A train arriving at Castlebar Railway Station in the 1880s.

The railway brought prosperity to Mayo in 1862

By Tom Gillespie

THE Midland and Great Western Railway (MGWR) of Ireland extended the railway system into Mayo towards the end of the 19th century. The company was formed in the 1840s and was the third largest railway company in the country.

In 1925, it amalgamated with other railway companies to form the Great Southern Railway.

The building of the railways provided employment for thousands of people and brought great prosperity for many years. The railways assisted trade, facilitating the transportation of farm produce to new markets outside Mayo and the importation of foreign dry goods into the county.

Livestock trains carried cattle bound for England to Irish ports. The railways also provided a valuable passenger service for tourists and emigrants alike, as well as bringing seasonal workers to and from the harvest fields of England and Scotland.

According to The Story of Mayo by Rosa Meehan and published by Mayo County Council in 2003, the Ballyhaunis-Claremorris-Castlebar line was built in 1862 and was the first railway line laid in Mayo in the standardised five-feet three-inches wide gauge.

Some 2,000 people were employed in bringing the railway to Ballyhaunis.

Many of those who worked on the construction made their homes in the county when the work was finished.

In 1866, Castlebar was linked to Westport and from 1874 until 1901 a passenger service operated from Westport to Westport Quay.

The Westport line was extended to Mulranny in 1894 and to Achill a year later.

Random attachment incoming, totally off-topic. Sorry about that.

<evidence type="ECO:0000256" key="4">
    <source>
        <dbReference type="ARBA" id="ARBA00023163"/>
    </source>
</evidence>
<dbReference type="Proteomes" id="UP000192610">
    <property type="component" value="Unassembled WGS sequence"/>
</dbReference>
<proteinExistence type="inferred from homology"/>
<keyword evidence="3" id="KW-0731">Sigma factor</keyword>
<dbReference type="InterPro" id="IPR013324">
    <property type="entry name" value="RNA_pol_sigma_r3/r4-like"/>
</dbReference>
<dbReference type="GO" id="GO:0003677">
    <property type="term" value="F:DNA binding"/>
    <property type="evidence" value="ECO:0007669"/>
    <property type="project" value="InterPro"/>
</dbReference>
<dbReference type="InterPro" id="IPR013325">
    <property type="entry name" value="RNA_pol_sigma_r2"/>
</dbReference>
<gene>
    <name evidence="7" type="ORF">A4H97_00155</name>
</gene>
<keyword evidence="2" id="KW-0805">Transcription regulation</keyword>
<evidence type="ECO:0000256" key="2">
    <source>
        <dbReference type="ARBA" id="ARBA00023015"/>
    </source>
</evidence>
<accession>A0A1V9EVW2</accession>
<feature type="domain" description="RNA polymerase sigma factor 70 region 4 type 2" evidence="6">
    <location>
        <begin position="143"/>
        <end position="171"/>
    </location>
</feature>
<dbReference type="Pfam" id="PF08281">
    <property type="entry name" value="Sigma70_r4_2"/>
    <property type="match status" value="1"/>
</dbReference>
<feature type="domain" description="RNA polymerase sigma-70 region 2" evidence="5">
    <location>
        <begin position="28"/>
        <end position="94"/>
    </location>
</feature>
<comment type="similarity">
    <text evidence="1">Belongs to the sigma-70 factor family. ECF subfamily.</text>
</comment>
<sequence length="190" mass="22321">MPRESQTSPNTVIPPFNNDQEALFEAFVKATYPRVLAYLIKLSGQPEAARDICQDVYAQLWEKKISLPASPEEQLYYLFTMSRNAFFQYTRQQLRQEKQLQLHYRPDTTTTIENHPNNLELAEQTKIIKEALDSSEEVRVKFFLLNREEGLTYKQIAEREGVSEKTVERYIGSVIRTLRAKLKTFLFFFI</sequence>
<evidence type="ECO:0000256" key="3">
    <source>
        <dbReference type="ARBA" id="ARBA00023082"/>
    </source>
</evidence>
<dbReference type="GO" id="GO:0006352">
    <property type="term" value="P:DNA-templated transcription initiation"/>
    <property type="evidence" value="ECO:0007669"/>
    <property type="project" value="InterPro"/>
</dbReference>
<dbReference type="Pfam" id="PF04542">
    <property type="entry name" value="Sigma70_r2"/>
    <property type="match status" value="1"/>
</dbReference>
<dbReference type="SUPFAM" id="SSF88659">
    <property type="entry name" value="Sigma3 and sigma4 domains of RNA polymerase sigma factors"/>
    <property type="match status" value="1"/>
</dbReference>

The Achill line was one of the so-called ‘Balfour Lines’, named after Arthur J. Balfour, Chief Secretary for Ireland during the years 1887 to 1891, who introduced the Act providing State assistance for the construction of narrow gauge lines to disadvantaged areas.

Railway construction continued in the 1890s, with lines extending from Claremorris to Ballindine and Ballinrobe.

North Mayo was first serviced in 1869 by a railway line from Manulla Junction running on to Ballyvary and thence to Foxford, which was, in turn, connected to Claremorris-Castlebar line.

Four years later Foxford was linked to Ballina and 20 years later Ballina was linked to Killala.

The Waterford and Limerick Railway was responsible for another line which also headed north from Claremorris, making stops at Kiltimagh, Swinford and Charlestown, after which it continued on to Curry in Co. Sligo.

The first trains passed through Charlestown on Tuesday, October 1, 1895, and were welcomed by enthusiastic crowds.

Plans for other railway lines in Mayo never came to fruition. In the early years of the 20th century, there was much debate and speculation in Mayo County Council about the possibility of a rail link from Dublin to Blacksod Bay, where it would terminate at a proposed transatlantic shipping terminal. However, World War I commenced and the project was shelved.

In the early 20th century, small-scale dedicated industrial railway lines were built to facilitate the transportation of goods by individual companies.